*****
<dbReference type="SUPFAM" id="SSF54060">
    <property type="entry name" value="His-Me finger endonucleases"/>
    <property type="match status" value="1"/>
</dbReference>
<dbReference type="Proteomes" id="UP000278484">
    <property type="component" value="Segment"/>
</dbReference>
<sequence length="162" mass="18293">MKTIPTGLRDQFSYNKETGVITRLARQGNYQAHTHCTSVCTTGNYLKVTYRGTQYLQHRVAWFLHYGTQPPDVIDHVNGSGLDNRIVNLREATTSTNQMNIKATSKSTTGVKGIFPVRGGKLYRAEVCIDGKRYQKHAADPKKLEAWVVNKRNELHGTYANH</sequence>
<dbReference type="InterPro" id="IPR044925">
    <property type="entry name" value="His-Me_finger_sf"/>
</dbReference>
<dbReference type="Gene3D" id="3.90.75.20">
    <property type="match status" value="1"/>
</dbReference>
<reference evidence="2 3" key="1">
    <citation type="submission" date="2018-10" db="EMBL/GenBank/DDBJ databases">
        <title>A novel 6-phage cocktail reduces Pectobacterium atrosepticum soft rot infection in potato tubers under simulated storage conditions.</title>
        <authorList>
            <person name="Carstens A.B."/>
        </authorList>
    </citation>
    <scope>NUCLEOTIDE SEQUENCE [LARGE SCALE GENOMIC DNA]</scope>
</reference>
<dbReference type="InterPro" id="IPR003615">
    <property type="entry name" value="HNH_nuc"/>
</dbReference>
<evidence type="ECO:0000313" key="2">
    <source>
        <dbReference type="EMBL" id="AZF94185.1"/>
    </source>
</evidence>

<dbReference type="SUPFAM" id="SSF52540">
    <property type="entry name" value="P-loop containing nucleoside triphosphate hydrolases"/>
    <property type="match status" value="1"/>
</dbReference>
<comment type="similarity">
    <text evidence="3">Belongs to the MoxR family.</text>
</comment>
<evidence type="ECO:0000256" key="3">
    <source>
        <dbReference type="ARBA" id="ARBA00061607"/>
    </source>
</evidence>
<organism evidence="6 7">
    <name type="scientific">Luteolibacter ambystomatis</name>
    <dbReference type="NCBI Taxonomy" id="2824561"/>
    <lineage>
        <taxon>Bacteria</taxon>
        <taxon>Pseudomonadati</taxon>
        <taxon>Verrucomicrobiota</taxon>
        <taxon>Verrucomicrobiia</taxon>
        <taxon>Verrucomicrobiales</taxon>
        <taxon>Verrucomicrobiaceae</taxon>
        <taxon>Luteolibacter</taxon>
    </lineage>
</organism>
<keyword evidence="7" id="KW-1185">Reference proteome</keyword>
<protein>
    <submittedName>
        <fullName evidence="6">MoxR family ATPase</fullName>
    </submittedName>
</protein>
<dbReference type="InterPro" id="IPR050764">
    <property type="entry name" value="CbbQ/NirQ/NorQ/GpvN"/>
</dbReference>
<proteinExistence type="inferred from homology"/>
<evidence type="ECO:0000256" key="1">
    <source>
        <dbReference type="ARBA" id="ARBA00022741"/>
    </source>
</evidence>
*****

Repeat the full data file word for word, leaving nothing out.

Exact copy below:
<dbReference type="SUPFAM" id="SSF54060">
    <property type="entry name" value="His-Me finger endonucleases"/>
    <property type="match status" value="1"/>
</dbReference>
<dbReference type="Proteomes" id="UP000278484">
    <property type="component" value="Segment"/>
</dbReference>
<sequence length="162" mass="18293">MKTIPTGLRDQFSYNKETGVITRLARQGNYQAHTHCTSVCTTGNYLKVTYRGTQYLQHRVAWFLHYGTQPPDVIDHVNGSGLDNRIVNLREATTSTNQMNIKATSKSTTGVKGIFPVRGGKLYRAEVCIDGKRYQKHAADPKKLEAWVVNKRNELHGTYANH</sequence>
<dbReference type="InterPro" id="IPR044925">
    <property type="entry name" value="His-Me_finger_sf"/>
</dbReference>
<dbReference type="Gene3D" id="3.90.75.20">
    <property type="match status" value="1"/>
</dbReference>
<reference evidence="2 3" key="1">
    <citation type="submission" date="2018-10" db="EMBL/GenBank/DDBJ databases">
        <title>A novel 6-phage cocktail reduces Pectobacterium atrosepticum soft rot infection in potato tubers under simulated storage conditions.</title>
        <authorList>
            <person name="Carstens A.B."/>
        </authorList>
    </citation>
    <scope>NUCLEOTIDE SEQUENCE [LARGE SCALE GENOMIC DNA]</scope>
</reference>
<dbReference type="InterPro" id="IPR003615">
    <property type="entry name" value="HNH_nuc"/>
</dbReference>
<evidence type="ECO:0000313" key="2">
    <source>
        <dbReference type="EMBL" id="AZF94185.1"/>
    </source>
</evidence>

<dbReference type="SUPFAM" id="SSF52540">
    <property type="entry name" value="P-loop containing nucleoside triphosphate hydrolases"/>
    <property type="match status" value="1"/>
</dbReference>
<comment type="similarity">
    <text evidence="3">Belongs to the MoxR family.</text>
</comment>
<evidence type="ECO:0000256" key="3">
    <source>
        <dbReference type="ARBA" id="ARBA00061607"/>
    </source>
</evidence>
<organism evidence="6 7">
    <name type="scientific">Luteolibacter ambystomatis</name>
    <dbReference type="NCBI Taxonomy" id="2824561"/>
    <lineage>
        <taxon>Bacteria</taxon>
        <taxon>Pseudomonadati</taxon>
        <taxon>Verrucomicrobiota</taxon>
        <taxon>Verrucomicrobiia</taxon>
        <taxon>Verrucomicrobiales</taxon>
        <taxon>Verrucomicrobiaceae</taxon>
        <taxon>Luteolibacter</taxon>
    </lineage>
</organism>
<keyword evidence="7" id="KW-1185">Reference proteome</keyword>
<protein>
    <submittedName>
        <fullName evidence="6">MoxR family ATPase</fullName>
    </submittedName>
</protein>
<dbReference type="InterPro" id="IPR050764">
    <property type="entry name" value="CbbQ/NirQ/NorQ/GpvN"/>
</dbReference>
<proteinExistence type="inferred from homology"/>
<evidence type="ECO:0000256" key="1">
    <source>
        <dbReference type="ARBA" id="ARBA00022741"/>
    </source>
</evidence>